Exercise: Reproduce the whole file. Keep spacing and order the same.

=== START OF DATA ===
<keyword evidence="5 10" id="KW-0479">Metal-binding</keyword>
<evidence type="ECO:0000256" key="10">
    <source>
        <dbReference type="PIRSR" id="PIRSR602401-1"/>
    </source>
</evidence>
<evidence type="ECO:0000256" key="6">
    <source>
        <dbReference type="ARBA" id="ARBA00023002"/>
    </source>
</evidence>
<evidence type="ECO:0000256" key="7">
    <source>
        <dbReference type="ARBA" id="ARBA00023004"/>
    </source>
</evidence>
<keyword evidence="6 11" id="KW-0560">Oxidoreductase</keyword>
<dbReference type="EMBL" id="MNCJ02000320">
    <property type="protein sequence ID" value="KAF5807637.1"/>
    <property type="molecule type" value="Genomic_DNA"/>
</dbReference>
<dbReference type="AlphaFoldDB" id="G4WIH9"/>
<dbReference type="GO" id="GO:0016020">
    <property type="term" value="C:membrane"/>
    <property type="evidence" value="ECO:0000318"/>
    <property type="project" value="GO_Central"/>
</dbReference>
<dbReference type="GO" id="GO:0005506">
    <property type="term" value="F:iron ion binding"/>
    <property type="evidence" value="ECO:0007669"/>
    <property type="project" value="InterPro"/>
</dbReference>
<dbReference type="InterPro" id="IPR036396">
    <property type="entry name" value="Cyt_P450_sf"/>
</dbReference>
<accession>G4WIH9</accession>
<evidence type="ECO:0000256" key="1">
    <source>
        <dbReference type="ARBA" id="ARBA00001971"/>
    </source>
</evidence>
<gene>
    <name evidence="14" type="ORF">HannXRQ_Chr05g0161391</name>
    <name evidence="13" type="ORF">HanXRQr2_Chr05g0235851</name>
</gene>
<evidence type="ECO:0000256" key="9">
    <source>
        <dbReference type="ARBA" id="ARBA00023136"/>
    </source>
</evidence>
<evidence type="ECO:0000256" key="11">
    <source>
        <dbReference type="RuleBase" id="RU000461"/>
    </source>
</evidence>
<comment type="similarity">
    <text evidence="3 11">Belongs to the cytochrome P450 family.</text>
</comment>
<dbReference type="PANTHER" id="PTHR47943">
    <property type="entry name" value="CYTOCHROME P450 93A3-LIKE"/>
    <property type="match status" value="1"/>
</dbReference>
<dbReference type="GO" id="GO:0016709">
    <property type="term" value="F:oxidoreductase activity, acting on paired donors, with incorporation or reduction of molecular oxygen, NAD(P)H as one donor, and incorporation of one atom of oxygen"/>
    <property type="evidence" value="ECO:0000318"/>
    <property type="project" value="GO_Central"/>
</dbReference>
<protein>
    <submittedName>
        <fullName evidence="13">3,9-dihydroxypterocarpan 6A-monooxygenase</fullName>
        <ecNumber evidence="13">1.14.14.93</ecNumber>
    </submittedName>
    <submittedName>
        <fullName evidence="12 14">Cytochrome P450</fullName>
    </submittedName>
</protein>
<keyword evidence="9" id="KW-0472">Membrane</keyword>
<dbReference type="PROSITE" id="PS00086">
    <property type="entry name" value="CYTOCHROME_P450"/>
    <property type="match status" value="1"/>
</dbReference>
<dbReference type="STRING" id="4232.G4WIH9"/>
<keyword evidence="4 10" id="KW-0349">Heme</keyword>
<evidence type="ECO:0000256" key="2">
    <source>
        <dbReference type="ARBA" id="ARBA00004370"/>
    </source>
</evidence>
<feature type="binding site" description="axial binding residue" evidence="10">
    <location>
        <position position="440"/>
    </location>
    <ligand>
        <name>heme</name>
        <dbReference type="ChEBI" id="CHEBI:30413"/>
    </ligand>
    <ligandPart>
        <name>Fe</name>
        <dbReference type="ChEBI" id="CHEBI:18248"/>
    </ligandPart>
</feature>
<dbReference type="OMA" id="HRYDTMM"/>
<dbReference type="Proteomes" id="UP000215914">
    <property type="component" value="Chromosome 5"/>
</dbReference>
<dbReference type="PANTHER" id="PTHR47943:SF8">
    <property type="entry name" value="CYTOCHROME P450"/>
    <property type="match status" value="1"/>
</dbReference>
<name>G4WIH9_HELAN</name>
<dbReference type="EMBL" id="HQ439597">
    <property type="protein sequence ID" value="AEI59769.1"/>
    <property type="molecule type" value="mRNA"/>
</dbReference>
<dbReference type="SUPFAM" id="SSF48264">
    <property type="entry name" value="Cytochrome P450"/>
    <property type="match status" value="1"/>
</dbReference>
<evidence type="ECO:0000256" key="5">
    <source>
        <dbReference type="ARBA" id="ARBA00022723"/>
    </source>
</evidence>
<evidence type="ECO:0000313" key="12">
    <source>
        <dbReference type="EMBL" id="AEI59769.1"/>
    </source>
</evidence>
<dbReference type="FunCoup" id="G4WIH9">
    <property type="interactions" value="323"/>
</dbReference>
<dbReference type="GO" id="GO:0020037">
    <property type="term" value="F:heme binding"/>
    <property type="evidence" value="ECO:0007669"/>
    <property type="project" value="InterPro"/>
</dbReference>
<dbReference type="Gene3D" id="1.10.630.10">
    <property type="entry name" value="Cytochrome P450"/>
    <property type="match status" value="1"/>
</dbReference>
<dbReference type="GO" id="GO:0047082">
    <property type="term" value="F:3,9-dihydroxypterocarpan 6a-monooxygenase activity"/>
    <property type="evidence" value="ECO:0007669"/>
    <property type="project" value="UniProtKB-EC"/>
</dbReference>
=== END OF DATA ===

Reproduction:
<keyword evidence="5 10" id="KW-0479">Metal-binding</keyword>
<evidence type="ECO:0000256" key="10">
    <source>
        <dbReference type="PIRSR" id="PIRSR602401-1"/>
    </source>
</evidence>
<evidence type="ECO:0000256" key="6">
    <source>
        <dbReference type="ARBA" id="ARBA00023002"/>
    </source>
</evidence>
<evidence type="ECO:0000256" key="7">
    <source>
        <dbReference type="ARBA" id="ARBA00023004"/>
    </source>
</evidence>
<keyword evidence="6 11" id="KW-0560">Oxidoreductase</keyword>
<dbReference type="EMBL" id="MNCJ02000320">
    <property type="protein sequence ID" value="KAF5807637.1"/>
    <property type="molecule type" value="Genomic_DNA"/>
</dbReference>
<dbReference type="AlphaFoldDB" id="G4WIH9"/>
<dbReference type="GO" id="GO:0016020">
    <property type="term" value="C:membrane"/>
    <property type="evidence" value="ECO:0000318"/>
    <property type="project" value="GO_Central"/>
</dbReference>
<dbReference type="GO" id="GO:0005506">
    <property type="term" value="F:iron ion binding"/>
    <property type="evidence" value="ECO:0007669"/>
    <property type="project" value="InterPro"/>
</dbReference>
<dbReference type="InterPro" id="IPR036396">
    <property type="entry name" value="Cyt_P450_sf"/>
</dbReference>
<accession>G4WIH9</accession>
<evidence type="ECO:0000256" key="1">
    <source>
        <dbReference type="ARBA" id="ARBA00001971"/>
    </source>
</evidence>
<gene>
    <name evidence="14" type="ORF">HannXRQ_Chr05g0161391</name>
    <name evidence="13" type="ORF">HanXRQr2_Chr05g0235851</name>
</gene>
<evidence type="ECO:0000256" key="9">
    <source>
        <dbReference type="ARBA" id="ARBA00023136"/>
    </source>
</evidence>
<evidence type="ECO:0000256" key="11">
    <source>
        <dbReference type="RuleBase" id="RU000461"/>
    </source>
</evidence>
<comment type="similarity">
    <text evidence="3 11">Belongs to the cytochrome P450 family.</text>
</comment>
<dbReference type="PANTHER" id="PTHR47943">
    <property type="entry name" value="CYTOCHROME P450 93A3-LIKE"/>
    <property type="match status" value="1"/>
</dbReference>
<dbReference type="GO" id="GO:0016709">
    <property type="term" value="F:oxidoreductase activity, acting on paired donors, with incorporation or reduction of molecular oxygen, NAD(P)H as one donor, and incorporation of one atom of oxygen"/>
    <property type="evidence" value="ECO:0000318"/>
    <property type="project" value="GO_Central"/>
</dbReference>
<protein>
    <submittedName>
        <fullName evidence="13">3,9-dihydroxypterocarpan 6A-monooxygenase</fullName>
        <ecNumber evidence="13">1.14.14.93</ecNumber>
    </submittedName>
    <submittedName>
        <fullName evidence="12 14">Cytochrome P450</fullName>
    </submittedName>
</protein>
<keyword evidence="9" id="KW-0472">Membrane</keyword>
<dbReference type="PROSITE" id="PS00086">
    <property type="entry name" value="CYTOCHROME_P450"/>
    <property type="match status" value="1"/>
</dbReference>
<dbReference type="STRING" id="4232.G4WIH9"/>
<keyword evidence="4 10" id="KW-0349">Heme</keyword>
<evidence type="ECO:0000256" key="2">
    <source>
        <dbReference type="ARBA" id="ARBA00004370"/>
    </source>
</evidence>
<feature type="binding site" description="axial binding residue" evidence="10">
    <location>
        <position position="440"/>
    </location>
    <ligand>
        <name>heme</name>
        <dbReference type="ChEBI" id="CHEBI:30413"/>
    </ligand>
    <ligandPart>
        <name>Fe</name>
        <dbReference type="ChEBI" id="CHEBI:18248"/>
    </ligandPart>
</feature>
<dbReference type="OMA" id="HRYDTMM"/>
<dbReference type="Proteomes" id="UP000215914">
    <property type="component" value="Chromosome 5"/>
</dbReference>
<dbReference type="PANTHER" id="PTHR47943:SF8">
    <property type="entry name" value="CYTOCHROME P450"/>
    <property type="match status" value="1"/>
</dbReference>
<name>G4WIH9_HELAN</name>
<dbReference type="EMBL" id="HQ439597">
    <property type="protein sequence ID" value="AEI59769.1"/>
    <property type="molecule type" value="mRNA"/>
</dbReference>
<dbReference type="SUPFAM" id="SSF48264">
    <property type="entry name" value="Cytochrome P450"/>
    <property type="match status" value="1"/>
</dbReference>
<evidence type="ECO:0000256" key="5">
    <source>
        <dbReference type="ARBA" id="ARBA00022723"/>
    </source>
</evidence>
<evidence type="ECO:0000313" key="12">
    <source>
        <dbReference type="EMBL" id="AEI59769.1"/>
    </source>
</evidence>
<dbReference type="FunCoup" id="G4WIH9">
    <property type="interactions" value="323"/>
</dbReference>
<dbReference type="GO" id="GO:0020037">
    <property type="term" value="F:heme binding"/>
    <property type="evidence" value="ECO:0007669"/>
    <property type="project" value="InterPro"/>
</dbReference>
<dbReference type="Gene3D" id="1.10.630.10">
    <property type="entry name" value="Cytochrome P450"/>
    <property type="match status" value="1"/>
</dbReference>
<dbReference type="GO" id="GO:0047082">
    <property type="term" value="F:3,9-dihydroxypterocarpan 6a-monooxygenase activity"/>
    <property type="evidence" value="ECO:0007669"/>
    <property type="project" value="UniProtKB-EC"/>
</dbReference>